Letters To The Editor February 2005
EXCELLENT Deer Season
I will be the first to tell you, I have not seen as many deer in the last couple of years as I have in years past. I did not see as many deer this season as I did last. I did not kill as many deer this season as last, and I did not kill a single buck, but I still rate my deer season as GOOD.
I have always been fortunate that I am allowed to spend more time on the stand than the average hunter. Last year I logged well over 100 hours in a tree. I saw numerous sunrises and sunsets, I breathed fresh, clean and crisp air, which is something foreign to the majority of the population. I experienced mother nature at her finest, and I did see deer along with a vast number of other wildlife. I got to hear and see the excitement of a child who had killed their first deer. I spent countless hours at camp swapping tales.
I got to live and do, and God willing I will get to do again next year, those things which only we as hunters get to. I reaffirmed my love for the outdoors and for hunting itself. I once again rejuvenated my spirit and my already strong passion for the outdoors, all while seeing fewer deer than I used to see. ON second thought, I change my rating. I had an EXCELLENT deer season.
I think we as hunters tend to lose sight of and take for granted these things which we are truly lucky and privileged to have. I think if we are truly conservationists, if we are truly stewards and keepers of the land, then when judging the success of our season afield we should take a deeper look at the experiences of that season than at just the number of deer we have seen or shot. I think the number of deer we have seen should be the last criteria by which it is judged.
Ron Gowan, White
I find it appalling that the DNR/WRD is proposing a 17-deer limit for this state. Who in this state could possibly need 17 deer for their personal consumption? I understand that we have the “Hunters for the Hungry” program and have no problem with that, but this just invites unethical people (not hunters) to kill for the sake of killing.
The past two seasons have produced fewer deer sightings for me than prior seasons, and I think the DNR/WRD is attempting to devastate the herd in compliance with the insurance industry and land developers. We (the hunters of Georgia) and the deer herd in this state are being abandoned by the very agency that is supposed to look out for our interests and well being. Shame on them! We need a (WRD) Director who will stand up for us; not one who will bow to State Farm and others.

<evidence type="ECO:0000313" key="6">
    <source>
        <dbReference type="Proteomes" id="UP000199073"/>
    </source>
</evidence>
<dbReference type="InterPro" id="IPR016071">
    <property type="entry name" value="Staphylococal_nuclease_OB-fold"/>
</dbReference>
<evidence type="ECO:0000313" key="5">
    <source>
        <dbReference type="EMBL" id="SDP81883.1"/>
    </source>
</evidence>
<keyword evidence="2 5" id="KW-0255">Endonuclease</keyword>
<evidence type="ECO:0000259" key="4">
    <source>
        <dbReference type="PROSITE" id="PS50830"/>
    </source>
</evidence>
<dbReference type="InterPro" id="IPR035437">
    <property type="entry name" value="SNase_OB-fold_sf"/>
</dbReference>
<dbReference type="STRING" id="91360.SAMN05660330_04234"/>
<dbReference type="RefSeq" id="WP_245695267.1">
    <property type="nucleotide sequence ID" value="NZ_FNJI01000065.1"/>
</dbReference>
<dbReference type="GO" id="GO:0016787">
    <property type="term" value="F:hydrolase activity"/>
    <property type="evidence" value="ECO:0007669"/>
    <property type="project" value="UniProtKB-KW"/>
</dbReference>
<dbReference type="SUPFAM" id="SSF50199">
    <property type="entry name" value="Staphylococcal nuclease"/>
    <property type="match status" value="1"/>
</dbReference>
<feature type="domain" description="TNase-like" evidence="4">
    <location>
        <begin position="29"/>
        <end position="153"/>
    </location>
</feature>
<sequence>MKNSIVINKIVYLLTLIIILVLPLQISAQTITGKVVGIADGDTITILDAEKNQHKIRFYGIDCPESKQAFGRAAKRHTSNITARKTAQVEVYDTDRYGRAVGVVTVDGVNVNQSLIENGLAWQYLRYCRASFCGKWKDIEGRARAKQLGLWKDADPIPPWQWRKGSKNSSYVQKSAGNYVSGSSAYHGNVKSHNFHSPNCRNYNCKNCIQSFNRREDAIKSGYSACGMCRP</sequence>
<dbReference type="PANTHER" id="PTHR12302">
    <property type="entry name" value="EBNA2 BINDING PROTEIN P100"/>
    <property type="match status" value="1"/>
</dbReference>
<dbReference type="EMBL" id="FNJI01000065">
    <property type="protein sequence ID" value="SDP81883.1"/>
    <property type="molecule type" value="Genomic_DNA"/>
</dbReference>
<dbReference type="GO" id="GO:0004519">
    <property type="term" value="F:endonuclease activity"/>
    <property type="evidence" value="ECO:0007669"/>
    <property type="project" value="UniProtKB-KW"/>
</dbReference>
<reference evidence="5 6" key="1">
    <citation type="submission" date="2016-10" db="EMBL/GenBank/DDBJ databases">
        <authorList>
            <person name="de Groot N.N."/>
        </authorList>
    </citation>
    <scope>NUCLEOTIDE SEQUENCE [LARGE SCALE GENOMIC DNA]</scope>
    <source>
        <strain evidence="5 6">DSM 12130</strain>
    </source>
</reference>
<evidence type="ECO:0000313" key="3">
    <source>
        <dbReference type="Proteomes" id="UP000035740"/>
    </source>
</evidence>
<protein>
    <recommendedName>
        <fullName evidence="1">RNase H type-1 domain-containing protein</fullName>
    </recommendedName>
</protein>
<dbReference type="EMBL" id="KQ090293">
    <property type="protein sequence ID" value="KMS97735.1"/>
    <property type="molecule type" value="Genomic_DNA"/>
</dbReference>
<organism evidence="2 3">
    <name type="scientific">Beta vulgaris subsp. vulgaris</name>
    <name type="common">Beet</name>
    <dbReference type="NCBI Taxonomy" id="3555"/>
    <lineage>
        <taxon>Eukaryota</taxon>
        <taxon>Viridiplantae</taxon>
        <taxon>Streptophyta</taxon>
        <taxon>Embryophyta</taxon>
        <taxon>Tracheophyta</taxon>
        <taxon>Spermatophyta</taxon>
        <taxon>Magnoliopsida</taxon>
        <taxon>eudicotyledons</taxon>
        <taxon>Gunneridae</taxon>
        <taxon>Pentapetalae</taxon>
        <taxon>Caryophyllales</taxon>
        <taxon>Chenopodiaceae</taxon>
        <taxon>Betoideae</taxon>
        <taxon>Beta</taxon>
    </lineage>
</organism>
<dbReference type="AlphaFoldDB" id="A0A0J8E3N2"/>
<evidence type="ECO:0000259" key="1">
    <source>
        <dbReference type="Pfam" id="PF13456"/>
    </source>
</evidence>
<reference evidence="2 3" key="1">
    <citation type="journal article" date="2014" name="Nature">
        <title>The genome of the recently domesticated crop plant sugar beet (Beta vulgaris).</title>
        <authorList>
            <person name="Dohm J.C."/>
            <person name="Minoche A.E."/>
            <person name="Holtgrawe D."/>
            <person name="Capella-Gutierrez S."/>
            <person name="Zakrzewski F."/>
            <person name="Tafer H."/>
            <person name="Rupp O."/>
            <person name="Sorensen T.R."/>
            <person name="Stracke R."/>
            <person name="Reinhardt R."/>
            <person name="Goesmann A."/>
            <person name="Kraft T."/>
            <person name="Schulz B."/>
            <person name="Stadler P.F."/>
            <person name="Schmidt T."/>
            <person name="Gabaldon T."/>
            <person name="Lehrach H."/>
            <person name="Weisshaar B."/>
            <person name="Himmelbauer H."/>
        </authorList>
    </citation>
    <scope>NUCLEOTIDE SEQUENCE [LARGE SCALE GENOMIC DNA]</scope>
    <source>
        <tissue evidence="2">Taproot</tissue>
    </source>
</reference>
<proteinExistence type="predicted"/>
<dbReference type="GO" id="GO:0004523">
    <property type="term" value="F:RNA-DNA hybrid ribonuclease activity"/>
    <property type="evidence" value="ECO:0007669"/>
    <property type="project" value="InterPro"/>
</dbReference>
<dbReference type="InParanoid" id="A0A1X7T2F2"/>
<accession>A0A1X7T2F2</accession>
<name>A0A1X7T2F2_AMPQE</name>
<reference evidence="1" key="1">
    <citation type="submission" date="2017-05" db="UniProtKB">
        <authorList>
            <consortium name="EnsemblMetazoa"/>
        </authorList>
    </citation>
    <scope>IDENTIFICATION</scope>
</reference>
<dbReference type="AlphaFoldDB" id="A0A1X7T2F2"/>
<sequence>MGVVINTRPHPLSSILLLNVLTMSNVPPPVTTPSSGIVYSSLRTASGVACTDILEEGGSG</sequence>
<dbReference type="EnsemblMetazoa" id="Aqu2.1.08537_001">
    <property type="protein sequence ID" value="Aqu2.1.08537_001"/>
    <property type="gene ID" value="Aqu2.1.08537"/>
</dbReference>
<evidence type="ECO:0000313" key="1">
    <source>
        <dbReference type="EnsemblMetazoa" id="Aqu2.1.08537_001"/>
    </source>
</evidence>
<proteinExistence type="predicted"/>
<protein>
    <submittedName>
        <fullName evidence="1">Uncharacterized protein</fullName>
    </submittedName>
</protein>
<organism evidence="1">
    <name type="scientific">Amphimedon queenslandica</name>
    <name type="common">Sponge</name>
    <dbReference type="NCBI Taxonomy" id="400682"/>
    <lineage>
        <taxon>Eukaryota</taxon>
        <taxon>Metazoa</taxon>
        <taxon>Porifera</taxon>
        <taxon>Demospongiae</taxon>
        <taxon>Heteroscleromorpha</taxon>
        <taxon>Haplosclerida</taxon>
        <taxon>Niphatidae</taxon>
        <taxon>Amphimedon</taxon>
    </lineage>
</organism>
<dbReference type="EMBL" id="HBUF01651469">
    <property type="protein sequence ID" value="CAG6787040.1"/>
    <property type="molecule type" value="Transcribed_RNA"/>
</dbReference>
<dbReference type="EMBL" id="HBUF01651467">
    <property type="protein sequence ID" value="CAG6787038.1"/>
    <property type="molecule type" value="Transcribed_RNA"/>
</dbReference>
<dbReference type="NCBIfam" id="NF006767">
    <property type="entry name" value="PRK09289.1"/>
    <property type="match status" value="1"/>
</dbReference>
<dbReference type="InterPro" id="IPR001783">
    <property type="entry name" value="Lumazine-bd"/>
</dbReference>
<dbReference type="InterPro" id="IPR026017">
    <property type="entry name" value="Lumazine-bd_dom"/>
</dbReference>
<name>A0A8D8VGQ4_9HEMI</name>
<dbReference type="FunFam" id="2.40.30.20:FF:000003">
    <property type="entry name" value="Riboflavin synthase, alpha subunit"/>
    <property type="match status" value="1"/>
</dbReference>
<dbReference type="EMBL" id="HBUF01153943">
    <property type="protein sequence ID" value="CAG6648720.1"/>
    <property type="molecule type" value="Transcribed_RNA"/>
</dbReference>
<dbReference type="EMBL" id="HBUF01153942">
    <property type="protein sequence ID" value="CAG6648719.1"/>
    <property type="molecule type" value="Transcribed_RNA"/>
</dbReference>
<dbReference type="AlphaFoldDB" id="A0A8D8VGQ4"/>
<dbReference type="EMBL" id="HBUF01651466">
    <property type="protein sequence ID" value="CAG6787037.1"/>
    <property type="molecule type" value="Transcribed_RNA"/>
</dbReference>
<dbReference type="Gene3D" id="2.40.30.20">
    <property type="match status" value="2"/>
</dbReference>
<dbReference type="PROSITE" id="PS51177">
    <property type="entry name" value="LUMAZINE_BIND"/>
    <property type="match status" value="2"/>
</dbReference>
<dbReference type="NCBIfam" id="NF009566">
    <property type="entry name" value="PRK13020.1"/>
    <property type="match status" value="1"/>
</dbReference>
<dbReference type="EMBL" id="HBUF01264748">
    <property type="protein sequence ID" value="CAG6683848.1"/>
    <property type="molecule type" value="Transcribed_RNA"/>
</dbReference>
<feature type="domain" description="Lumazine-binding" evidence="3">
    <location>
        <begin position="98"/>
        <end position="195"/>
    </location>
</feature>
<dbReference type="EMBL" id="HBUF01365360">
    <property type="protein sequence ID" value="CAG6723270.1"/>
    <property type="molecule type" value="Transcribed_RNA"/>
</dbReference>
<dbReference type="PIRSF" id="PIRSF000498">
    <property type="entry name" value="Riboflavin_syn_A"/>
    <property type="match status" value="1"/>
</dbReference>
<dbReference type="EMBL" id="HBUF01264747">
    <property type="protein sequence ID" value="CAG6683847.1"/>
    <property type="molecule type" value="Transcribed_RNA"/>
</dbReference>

James Raughton, Rockmart
Editor’s Note: The 17-deer limit was a recommendation that came from the Steering Committee, the authors of Georgia’s 10-year Deer Management Plan. The Steering Committee consisted of private citizens appointed by WRD.
Memories Sold To State?
After reading the January issue of GON, in particular the editorial by Steve Burch on page 140, I couldn’t help but respond to the article about the state acquiring more public land.
While I agree with the notion that we need to preserve more land for future use, there is another side to the story. Specifically, this weekend looks like the last for our hunting club in Glynn County. We lease 6,000 acres from a paper company, who now plans to sell the property to a group, who in turn wants the land to go to the state.
On the surface, this is a good idea because state property will be saved from development and therefore preserved for future generations. However, our hunting club has leased the property for 40 years and hunted the same tract for over 70 years. There have been five generations of family members to hunt the same property. We have protected the land from illegal dumping, forest fires and cooperated with DNR to prosecute poachers.
Many of our members have grown up hunting the same tract, and for some it is the only place they have ever hunted. To say this weekend will be somewhat somber is an understatement.
For those who will ultimately benefit from the new land acquisition, I say happy hunting. From those of us who will have to find some place else to hunt next year, I sarcastically say, thanks a lot.
Robert Jones, Brunswick
Stolen Trailer and 4-wheeler
On Friday morning after Thanksgiving, my son, my grandson and I met on property in Barrow County to deer hunt. We use 4-wheelers to retrieve the deer, if we get one. We each carry our own 4-wheelers.
We arrived at our usual area about 6 a.m. Friday. We parked our trucks side by side. My 4-wheeler was on my truck, my grandson’s was on his trailer, hooked to his truck and locked with a Master Lock.
At 9:45 a.m., my grandson needed to go home. When he got to his truck, his trailer and 4-wheeler were gone. The lock was cut, so the ones who got it, needless to say, came prepared.
If you have information about the following 4-wheeler and trailer, please call the Barrow County Sheriff’s Department at (770) 307-3083.
2002 Red Honda Rancher
Black trailer with chrome wheels
J.C. Waldrop, Conyers
Amen To Mr. Quick
I just got through reading Mr. Davis Quick’s letter, “September is Too HOT.” I say AMEN! DNR should forget about September and deer hunting altogether. Unbearable temperatures and humidity make for a terrible hunting experience. Extend the season through the end of January. It’s the same amount of weeks.
Over the last 25 years, some of the hottest rutting sign and activity I’ve seen has been after the season closed. Someone told me that the main reason the season closed when it did was the fact that bucks begin shedding their antlers in mid January. I disagree because bucks will stop rutting activity completely after dropping antlers.
Carl Lowell, Americus
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